All eyes turned to Brazil for the 2016 Summer Olympics. But will the host city catch on as a baby name?
In honor of the XXXI Olympiad, our Baby Name of the Day is Rio.
In Spanish and Portuguese, Rio simply means river. In Latin, rivus refers to a stream.
River reigns as one of the most stylish nature names for boys in recent years. Lately, more parents of girls are considering River for a daughter, too.
Once a choice on the fringes, River graduated from hippie rarity to mainstream favorite. The tragic death of actor River Phoenix prompted more parents to consider the name.
No surprise, then, that other water-inspired names, like Bay and Ocean are attracting attention. And with Luna in the US Top 1000, we know that the Spanish form of a nature name can wear well.
Rio: de Janeiro
European explorers first reached the area on January 1, 1502. They chose the name to celebrate the new year. At first, the party called it Ria de Janeiro – the January Sound. They confused the ‘a’ and ‘o’ endings, so the story goes, and it became the January River instead.
When the Portuguese founded the city in 1565, they took its name from the not-river. Eventually, Brazil renamed the not-river Guanabara Bay, from the indigenous Tupi language.
The city, however, remained Rio, and has grown into one of the best known cities in South America, and the largest city where Portuguese is spoken outside of Portugal. It welcomes more tourists than anywhere else in South America – even when the Olympics aren’t taking place.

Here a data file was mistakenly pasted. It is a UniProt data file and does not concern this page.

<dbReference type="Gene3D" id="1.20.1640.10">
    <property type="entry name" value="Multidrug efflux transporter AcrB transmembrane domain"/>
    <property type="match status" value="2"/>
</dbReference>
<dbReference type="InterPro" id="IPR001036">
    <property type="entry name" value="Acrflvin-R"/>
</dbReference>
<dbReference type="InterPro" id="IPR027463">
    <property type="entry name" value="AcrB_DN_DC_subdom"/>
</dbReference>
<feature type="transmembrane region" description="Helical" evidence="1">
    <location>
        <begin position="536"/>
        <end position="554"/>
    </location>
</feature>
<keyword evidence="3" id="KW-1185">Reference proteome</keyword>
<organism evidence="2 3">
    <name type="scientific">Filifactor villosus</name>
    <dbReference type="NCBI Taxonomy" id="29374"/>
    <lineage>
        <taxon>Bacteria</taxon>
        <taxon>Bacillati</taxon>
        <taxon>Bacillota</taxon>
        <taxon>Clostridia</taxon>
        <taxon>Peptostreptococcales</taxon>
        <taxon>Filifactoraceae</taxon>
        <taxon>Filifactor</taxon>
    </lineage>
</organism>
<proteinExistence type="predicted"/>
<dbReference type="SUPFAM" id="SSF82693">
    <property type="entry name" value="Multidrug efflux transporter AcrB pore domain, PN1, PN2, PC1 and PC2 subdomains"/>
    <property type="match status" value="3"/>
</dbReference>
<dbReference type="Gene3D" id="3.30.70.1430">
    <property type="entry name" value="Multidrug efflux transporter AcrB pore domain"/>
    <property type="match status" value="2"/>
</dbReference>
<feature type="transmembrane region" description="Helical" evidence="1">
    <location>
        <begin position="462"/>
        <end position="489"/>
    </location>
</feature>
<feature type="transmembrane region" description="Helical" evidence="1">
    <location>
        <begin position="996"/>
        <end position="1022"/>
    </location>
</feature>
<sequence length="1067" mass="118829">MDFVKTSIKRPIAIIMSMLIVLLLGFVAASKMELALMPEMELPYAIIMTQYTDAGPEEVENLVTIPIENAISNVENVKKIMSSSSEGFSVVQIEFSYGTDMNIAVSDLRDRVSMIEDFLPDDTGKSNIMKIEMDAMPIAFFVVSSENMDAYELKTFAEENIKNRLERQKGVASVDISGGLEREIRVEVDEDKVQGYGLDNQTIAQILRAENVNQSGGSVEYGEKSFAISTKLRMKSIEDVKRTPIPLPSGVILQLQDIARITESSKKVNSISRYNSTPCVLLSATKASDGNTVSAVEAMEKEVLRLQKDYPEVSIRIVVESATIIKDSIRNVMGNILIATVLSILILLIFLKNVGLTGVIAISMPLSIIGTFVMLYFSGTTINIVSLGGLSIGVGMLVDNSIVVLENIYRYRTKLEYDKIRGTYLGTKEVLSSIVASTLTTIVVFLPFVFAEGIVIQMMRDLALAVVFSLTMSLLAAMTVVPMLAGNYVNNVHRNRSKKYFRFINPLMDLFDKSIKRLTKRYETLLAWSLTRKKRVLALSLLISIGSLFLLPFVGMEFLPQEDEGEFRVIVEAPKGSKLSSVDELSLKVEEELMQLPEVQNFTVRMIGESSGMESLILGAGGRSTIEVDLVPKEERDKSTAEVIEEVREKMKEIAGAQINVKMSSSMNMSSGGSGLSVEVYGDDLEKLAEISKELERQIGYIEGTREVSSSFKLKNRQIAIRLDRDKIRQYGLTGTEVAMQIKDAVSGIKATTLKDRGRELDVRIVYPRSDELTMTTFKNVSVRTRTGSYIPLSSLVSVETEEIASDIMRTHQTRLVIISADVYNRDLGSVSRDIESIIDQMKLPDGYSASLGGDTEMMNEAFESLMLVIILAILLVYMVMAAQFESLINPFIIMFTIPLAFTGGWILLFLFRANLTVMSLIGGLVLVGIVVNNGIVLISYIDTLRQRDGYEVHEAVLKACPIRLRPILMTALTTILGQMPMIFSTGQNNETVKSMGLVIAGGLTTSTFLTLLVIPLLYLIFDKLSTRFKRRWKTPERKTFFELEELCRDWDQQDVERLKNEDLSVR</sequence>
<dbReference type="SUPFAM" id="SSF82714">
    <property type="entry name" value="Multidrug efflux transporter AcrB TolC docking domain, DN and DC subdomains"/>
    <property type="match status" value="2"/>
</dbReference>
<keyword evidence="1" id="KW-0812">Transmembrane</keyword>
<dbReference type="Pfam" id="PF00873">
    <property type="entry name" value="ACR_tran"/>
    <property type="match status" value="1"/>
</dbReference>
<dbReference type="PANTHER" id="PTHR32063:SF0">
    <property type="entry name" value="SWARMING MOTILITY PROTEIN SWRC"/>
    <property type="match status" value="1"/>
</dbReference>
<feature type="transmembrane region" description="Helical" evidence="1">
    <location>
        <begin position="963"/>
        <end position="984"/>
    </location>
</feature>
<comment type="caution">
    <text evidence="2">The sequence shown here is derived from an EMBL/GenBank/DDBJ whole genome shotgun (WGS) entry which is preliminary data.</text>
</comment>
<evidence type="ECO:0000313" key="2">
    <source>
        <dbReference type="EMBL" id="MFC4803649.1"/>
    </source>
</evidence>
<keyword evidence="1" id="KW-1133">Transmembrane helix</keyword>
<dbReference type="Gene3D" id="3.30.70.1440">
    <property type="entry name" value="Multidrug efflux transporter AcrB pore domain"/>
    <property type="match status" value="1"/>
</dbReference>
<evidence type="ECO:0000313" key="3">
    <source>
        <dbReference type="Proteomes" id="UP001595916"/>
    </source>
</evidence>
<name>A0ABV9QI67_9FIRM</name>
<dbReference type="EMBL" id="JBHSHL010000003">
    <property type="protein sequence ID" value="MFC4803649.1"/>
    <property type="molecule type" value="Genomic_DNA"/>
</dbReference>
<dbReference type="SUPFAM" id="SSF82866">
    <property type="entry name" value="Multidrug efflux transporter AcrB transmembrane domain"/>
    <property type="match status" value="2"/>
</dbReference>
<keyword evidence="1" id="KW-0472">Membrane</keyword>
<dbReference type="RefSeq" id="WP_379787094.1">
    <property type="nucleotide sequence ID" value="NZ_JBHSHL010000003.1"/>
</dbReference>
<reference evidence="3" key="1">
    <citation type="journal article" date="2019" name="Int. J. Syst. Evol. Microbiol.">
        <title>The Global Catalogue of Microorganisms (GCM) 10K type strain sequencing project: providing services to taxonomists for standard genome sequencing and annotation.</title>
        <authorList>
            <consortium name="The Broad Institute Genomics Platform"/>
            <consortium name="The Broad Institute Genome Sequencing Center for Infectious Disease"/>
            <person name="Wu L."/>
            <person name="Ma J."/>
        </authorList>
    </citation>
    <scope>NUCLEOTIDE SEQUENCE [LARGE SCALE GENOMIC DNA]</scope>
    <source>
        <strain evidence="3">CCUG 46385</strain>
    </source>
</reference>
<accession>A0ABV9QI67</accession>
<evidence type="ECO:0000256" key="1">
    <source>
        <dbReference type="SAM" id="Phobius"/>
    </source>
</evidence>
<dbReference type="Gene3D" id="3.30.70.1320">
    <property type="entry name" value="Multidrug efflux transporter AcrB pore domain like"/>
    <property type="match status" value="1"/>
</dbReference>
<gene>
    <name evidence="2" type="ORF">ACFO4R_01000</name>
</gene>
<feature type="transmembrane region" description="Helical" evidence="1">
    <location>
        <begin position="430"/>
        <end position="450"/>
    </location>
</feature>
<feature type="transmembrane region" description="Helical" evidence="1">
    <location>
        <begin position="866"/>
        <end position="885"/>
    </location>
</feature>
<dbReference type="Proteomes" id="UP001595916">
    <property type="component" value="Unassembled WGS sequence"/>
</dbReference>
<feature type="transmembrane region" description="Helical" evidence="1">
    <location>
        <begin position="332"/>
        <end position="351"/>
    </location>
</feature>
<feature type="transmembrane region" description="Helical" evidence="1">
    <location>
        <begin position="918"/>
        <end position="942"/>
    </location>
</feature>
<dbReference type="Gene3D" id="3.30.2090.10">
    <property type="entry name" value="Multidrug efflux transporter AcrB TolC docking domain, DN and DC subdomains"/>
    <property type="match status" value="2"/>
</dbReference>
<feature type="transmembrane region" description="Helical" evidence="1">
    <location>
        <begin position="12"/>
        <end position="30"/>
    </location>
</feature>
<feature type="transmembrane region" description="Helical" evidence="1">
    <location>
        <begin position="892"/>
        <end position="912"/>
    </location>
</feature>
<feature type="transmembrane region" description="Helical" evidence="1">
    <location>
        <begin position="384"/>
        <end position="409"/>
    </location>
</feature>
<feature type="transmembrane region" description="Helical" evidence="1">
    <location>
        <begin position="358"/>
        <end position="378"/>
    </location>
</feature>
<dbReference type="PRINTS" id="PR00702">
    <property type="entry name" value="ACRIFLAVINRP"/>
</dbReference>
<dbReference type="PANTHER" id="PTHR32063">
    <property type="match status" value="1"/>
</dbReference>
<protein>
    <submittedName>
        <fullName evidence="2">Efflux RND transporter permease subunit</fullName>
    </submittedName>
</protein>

And, of course, 21st century parents love borrowing place names for their children.
Rio: Boy or Girl?
Back in 1982, Duran Duran sang her name is Rio, and she dances on the sand.
The British hitmakers persuaded some parents to choose the name for their daughters. In 1983, it first surfaced in US Social Security data for girls, with 16 newborns by the name.
In Japan, parents prefer the name for daughters. The meaning depends on the kanji used, but white jasmine is a commonly attributed meaning.
Oliver Hudson, son of Goldie Hawn, welcomed daughter Rio in 2013.
So should we give this one to the girls? Not so fast …
In the US, Rio has been used in small numbers for boys since well before the 1980s. Five newborn boy Rios were welcomed in 1920; 13 in 1974; and 16 in 1983.
The name feels slightly Wild West. Credit to Hollywood for lending Rio a cowboy vibe. Early silent screen actor William S. Hart wore the name in a 1915 Western. Marlon Brando answered to the name in another Western, 1961’s One-Eyed Jacks.
For much of the 1980s, 90s, and early 2000s, Rio was given to boys and girls in roughly equal numbers.
But lately, the boys have pulled ahead. In 2015, families welcomed 103 newborn boys and only 38 girls.
No Doubt’s Tom Dumont named his middle son Rio Atticus back in 2008. (Big brother is Ace Joseph, and little brother is Koa Thomas.)
Two animated movies set at least partly in Brazil were titled Rio – while they were about a bird named Blu, the 2011 and 2014 films kept the city’s name in lights.
Even without the movies and the musician’s kid, this name succeeds on sound and style. Consider:
- We’re all about ‘o’ ending names for our sons and daughters alike
- Western-tinged names, like Wyatt and Colton, are big
Energetic and upbeat, this name could easily join rising stars like Arlo and Ford in the US Top 1000.
What do you think of Rio? Do you like it better for a boy or a girl?